Greek Cypriots condemn Turkish-backed move to transfer part of abandoned town to Turkish Cypriot control.
The UN Security Council has condemned the decision by Turkey and Turkish Cypriots to reopen a residential section of an abandoned suburb and called for “the immediate reversal” of this unilateral action, warning that it could raise tensions on the divided Mediterranean island.
A presidential statement approved by all 15 council members at an open meeting on Friday reiterated that any attempt to settle any part of the Varosha suburb “by people other than its inhabitants is inadmissible”.
“The Security Council calls for the immediate reversal of this course of action and the reversal of all steps taken on Varosha since October 2020,” the 15-member body said in a statement on Friday.
The statement’s adoption followed a closed-door briefing to the council Wednesday by the outgoing UN special representative that focused on Turkish Cypriot leader Ersin Tatar’s announcement Tuesday that a 3.5 square-kilometre (1.35 square-mile) section of Varosha would revert from military to civilian control.
He made it ahead of a military parade attended by Turkish President Recep Tayyip Erdogan to commemorate the 47th anniversary of the Turkish invasion of Cyprus.
On a trip to the north of divided Nicosia on Tuesday, Erdogan declared that a half-century of UN efforts had failed and that there should be “two peoples and two states with equal status”.
The United States voiced concern that his remarks would have a “chilling effect” on UN-led efforts for a solution in Cyprus.
“The Security Council underscores the need to avoid any further unilateral actions not in accordance with its resolutions and that could raise tensions on the island and harm prospects for a settlement,” the council said.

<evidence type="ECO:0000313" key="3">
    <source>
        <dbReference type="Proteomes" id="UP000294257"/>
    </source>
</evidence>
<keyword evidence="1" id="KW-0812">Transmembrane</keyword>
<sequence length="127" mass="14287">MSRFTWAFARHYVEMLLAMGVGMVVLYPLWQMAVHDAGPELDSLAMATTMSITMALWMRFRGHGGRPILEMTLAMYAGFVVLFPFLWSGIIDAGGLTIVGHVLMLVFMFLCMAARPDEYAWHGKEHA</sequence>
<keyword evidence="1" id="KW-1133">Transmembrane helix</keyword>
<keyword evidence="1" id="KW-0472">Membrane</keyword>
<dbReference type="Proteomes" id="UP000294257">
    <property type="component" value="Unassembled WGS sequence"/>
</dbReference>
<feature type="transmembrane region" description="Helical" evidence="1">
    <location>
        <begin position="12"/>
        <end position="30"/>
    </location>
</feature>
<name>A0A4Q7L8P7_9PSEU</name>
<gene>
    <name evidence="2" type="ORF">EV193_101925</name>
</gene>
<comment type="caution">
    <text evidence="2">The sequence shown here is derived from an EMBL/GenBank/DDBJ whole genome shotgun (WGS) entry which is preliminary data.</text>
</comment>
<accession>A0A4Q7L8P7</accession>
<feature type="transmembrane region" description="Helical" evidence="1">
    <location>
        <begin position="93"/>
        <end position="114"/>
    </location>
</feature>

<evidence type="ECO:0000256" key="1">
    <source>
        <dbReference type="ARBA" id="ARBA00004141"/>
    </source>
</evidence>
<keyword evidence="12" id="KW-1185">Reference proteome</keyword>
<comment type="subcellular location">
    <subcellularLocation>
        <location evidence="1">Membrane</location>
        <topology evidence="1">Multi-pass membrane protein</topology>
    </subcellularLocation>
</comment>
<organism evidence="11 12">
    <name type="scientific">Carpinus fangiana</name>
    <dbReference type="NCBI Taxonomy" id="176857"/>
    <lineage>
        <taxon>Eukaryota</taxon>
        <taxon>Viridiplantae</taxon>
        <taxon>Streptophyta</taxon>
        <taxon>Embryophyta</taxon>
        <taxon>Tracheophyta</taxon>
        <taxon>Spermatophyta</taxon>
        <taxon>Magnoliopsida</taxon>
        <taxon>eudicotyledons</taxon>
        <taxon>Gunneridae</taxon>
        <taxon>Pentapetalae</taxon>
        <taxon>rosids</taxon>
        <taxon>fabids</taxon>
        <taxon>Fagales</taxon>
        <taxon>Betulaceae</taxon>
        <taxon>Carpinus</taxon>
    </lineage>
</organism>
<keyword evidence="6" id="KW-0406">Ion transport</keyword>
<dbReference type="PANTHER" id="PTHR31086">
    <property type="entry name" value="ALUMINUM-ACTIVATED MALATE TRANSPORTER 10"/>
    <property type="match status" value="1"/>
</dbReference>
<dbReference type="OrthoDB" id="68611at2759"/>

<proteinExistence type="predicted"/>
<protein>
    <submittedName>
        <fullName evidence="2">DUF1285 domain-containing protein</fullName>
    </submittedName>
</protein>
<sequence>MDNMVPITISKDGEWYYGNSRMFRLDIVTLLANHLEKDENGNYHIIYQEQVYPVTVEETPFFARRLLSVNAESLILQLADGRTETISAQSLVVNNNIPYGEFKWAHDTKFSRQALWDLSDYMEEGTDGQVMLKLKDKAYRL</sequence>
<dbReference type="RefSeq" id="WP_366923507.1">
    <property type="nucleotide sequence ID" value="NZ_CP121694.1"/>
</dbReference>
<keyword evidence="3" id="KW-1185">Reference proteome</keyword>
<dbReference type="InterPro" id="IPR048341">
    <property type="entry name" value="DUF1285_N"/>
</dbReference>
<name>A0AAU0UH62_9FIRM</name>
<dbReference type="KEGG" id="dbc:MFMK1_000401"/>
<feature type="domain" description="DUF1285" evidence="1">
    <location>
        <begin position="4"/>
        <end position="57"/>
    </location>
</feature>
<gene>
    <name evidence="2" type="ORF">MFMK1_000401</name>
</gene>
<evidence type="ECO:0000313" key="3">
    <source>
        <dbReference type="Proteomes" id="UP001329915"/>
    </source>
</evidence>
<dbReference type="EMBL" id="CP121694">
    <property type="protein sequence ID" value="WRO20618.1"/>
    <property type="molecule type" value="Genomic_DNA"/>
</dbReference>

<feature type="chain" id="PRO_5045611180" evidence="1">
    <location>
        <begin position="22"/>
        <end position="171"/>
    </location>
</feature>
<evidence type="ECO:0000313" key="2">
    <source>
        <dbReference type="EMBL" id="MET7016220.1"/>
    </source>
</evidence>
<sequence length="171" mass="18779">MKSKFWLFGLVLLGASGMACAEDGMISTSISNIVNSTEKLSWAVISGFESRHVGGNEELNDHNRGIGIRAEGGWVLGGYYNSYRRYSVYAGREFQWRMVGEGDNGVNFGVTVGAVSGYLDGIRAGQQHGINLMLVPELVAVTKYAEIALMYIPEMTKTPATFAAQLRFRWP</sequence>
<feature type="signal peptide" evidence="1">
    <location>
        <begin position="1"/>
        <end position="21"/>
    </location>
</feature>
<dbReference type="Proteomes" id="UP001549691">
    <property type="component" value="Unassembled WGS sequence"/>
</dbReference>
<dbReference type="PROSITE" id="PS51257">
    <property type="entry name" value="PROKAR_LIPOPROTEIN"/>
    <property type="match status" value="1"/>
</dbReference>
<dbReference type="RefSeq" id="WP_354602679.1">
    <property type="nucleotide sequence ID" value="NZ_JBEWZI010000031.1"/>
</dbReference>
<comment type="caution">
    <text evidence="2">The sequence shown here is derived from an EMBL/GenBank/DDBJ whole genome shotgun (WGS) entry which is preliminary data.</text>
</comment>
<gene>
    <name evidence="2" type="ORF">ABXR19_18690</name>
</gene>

Ankara shrugs off condemnation
Turkey’s foreign ministry rejected the council’s statement and statements by some countries, saying they were based on unfounded claims, inconsistent with the realities on Cyprus.
“These statements are based on Greek-Greek Cypriot black propaganda and groundless claims,” the statement said.
It said Varosha was part of the territory of the Turkish Republic of Northern Cyprus (TRNC), which is only recognised by Ankara, and that it had not been opened to settlement.
All TRNC decisions respect property rights and are in full compliance with international law, it added.
Cyprus has been divided since 1974 when Turkey invaded in response to an abortive coup engineered by the then military in Athens that aimed to unite the island with Greece.
An estimated 17,000 Greek Cypriot residents of Varosha fled the advance of Turkish troops in 1974. It has remained empty ever since, sealed off with barbed wire and no-entry signs. UN resolutions have called for the area to be turned over to administration by the international body.
“The Security Council stresses the importance of full respect and implementation of its resolutions, including the transfer of Varosha to UN administration,” the council said on Friday.
Under the terms of a 2004 UN reunification blueprint, Varosha was one of the areas which would have been returned to its inhabitants under Greek Cypriot administration.
The plan, which detailed reunification under a complex power-sharing agreement, was rejected in a referendum by Greek Cypriots.